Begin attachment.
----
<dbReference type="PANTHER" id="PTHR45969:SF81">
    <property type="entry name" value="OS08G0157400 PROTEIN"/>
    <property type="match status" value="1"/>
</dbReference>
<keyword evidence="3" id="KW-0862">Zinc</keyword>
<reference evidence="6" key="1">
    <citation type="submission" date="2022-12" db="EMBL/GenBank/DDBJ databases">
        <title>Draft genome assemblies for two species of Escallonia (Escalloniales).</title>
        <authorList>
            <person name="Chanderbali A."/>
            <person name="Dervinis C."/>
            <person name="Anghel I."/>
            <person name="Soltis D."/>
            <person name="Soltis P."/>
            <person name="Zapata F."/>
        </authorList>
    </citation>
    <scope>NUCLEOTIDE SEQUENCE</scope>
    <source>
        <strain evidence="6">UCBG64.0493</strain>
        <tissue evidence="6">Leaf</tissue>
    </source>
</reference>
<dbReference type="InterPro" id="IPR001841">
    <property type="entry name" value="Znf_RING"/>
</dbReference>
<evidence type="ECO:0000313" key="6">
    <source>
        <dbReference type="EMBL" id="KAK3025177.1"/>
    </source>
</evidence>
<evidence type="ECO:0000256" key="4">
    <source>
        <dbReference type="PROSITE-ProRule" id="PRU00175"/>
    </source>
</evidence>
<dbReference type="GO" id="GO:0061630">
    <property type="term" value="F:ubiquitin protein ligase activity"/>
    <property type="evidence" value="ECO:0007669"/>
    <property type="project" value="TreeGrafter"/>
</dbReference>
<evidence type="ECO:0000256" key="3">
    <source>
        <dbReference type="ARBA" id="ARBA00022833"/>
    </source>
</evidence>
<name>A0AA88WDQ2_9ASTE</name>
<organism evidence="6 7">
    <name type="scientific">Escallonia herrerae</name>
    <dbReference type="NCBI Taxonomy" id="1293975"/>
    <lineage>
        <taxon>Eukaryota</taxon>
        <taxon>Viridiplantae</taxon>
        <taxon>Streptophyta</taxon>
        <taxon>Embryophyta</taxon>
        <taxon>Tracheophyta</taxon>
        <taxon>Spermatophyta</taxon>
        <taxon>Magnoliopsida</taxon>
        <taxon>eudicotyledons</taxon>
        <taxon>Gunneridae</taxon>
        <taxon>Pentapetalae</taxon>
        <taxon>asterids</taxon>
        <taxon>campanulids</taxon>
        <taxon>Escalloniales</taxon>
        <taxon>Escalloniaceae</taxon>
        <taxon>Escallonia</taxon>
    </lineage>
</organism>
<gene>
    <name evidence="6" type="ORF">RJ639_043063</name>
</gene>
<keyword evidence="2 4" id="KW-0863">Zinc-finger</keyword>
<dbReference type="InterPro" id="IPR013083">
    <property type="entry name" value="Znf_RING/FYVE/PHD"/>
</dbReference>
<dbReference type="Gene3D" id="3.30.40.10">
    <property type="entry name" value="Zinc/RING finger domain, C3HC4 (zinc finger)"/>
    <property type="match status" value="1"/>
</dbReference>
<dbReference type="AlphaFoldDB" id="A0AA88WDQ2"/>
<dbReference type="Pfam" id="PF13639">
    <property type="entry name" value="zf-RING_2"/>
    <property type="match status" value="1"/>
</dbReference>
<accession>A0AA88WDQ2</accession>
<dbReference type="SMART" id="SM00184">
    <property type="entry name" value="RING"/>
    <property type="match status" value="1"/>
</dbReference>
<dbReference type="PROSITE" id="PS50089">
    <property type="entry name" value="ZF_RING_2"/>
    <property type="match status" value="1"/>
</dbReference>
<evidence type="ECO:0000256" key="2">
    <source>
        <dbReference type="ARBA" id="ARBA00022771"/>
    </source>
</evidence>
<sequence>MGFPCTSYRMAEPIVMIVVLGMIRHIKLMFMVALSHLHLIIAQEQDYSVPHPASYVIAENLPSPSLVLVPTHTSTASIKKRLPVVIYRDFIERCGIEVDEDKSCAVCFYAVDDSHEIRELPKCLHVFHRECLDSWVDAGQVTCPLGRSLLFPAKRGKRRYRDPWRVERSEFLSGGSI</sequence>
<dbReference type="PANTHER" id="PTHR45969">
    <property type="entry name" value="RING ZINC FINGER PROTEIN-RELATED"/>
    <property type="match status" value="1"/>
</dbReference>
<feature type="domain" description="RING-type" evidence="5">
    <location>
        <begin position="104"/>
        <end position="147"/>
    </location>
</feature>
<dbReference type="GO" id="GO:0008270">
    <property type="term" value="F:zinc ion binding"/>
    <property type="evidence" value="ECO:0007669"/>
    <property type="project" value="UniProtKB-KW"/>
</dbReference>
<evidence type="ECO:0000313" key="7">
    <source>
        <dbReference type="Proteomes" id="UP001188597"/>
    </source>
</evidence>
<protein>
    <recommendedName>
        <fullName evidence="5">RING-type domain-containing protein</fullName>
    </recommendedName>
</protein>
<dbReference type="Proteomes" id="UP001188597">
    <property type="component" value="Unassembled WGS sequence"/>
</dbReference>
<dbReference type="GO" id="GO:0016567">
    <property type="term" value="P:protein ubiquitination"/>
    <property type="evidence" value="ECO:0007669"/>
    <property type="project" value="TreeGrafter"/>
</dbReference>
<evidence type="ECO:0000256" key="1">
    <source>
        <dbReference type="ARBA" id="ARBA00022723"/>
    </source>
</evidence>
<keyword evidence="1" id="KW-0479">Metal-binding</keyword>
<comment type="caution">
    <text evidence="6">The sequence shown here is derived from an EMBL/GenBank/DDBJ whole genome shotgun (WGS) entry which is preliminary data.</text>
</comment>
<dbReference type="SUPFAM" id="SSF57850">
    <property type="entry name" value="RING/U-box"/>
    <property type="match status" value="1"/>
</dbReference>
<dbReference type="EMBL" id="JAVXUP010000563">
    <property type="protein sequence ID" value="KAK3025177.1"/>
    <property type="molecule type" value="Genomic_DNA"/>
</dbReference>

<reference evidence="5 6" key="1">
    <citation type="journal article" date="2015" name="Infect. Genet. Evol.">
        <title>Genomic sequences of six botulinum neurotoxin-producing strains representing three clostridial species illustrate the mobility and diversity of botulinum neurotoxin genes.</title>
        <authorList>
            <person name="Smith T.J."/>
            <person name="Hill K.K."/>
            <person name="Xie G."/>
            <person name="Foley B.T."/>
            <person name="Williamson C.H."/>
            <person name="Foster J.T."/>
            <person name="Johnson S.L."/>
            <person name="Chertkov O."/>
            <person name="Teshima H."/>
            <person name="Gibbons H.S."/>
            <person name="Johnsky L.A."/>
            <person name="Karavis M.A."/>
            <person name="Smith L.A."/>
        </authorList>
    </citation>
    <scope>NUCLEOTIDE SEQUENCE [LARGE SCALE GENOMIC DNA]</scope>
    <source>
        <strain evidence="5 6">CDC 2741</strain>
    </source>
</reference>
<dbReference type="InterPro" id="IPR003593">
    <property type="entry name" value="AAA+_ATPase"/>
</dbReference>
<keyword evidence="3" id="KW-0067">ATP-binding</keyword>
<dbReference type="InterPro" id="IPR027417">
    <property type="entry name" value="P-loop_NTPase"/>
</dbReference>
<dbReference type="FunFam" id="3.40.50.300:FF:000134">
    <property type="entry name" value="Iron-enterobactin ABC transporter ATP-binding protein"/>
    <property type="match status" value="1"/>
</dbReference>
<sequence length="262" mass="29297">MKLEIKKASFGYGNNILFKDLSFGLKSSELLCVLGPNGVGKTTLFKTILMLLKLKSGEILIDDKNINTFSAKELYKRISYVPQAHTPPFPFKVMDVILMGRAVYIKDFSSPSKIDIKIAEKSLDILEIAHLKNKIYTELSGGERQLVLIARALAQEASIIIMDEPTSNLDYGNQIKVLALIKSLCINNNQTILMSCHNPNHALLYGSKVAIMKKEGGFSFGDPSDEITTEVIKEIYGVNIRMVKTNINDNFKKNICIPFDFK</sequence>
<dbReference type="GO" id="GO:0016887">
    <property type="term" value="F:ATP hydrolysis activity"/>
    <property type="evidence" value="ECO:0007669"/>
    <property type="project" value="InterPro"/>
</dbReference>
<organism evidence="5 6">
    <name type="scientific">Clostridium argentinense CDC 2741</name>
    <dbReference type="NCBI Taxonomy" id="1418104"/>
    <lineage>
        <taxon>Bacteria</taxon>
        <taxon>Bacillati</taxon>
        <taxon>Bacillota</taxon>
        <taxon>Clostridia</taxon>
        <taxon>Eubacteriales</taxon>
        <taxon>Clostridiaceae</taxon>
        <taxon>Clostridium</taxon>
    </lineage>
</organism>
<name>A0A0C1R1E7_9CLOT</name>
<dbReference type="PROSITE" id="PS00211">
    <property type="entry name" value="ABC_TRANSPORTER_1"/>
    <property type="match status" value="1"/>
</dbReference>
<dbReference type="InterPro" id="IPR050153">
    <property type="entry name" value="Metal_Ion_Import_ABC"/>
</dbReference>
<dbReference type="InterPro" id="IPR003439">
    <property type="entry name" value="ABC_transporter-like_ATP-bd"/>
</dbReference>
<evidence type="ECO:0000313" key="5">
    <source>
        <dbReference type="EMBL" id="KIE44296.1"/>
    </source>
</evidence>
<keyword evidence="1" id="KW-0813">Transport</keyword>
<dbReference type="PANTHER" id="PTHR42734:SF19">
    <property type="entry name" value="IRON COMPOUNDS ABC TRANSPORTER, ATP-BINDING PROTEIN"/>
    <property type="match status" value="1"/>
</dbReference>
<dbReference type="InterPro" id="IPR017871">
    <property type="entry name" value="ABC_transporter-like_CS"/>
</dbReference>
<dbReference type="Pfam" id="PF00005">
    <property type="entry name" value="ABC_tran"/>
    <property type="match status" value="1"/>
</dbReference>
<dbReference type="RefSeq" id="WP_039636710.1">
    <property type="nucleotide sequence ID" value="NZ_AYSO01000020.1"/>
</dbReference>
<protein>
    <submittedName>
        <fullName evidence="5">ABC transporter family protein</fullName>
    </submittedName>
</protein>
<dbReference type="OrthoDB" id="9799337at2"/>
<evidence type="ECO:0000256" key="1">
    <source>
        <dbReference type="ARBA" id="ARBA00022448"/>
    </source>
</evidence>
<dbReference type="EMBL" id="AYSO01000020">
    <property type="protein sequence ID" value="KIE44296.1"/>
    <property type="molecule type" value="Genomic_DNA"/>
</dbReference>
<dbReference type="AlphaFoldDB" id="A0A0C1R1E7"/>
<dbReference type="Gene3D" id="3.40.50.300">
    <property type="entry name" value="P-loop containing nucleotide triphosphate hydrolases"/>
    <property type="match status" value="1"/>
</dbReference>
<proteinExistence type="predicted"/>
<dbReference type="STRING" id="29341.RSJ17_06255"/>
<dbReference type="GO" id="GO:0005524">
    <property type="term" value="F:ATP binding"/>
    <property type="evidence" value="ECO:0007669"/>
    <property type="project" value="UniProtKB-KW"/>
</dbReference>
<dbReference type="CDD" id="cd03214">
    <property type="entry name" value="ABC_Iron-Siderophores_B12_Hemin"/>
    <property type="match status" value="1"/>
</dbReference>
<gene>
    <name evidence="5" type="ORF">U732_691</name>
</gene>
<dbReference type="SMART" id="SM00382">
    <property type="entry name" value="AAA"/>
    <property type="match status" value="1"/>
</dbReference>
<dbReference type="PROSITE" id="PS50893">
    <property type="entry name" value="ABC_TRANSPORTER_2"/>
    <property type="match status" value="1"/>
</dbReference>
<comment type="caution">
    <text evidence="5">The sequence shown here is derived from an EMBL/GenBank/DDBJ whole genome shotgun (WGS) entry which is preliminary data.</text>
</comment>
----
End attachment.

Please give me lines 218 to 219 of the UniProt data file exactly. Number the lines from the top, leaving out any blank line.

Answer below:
    </source>
</evidence>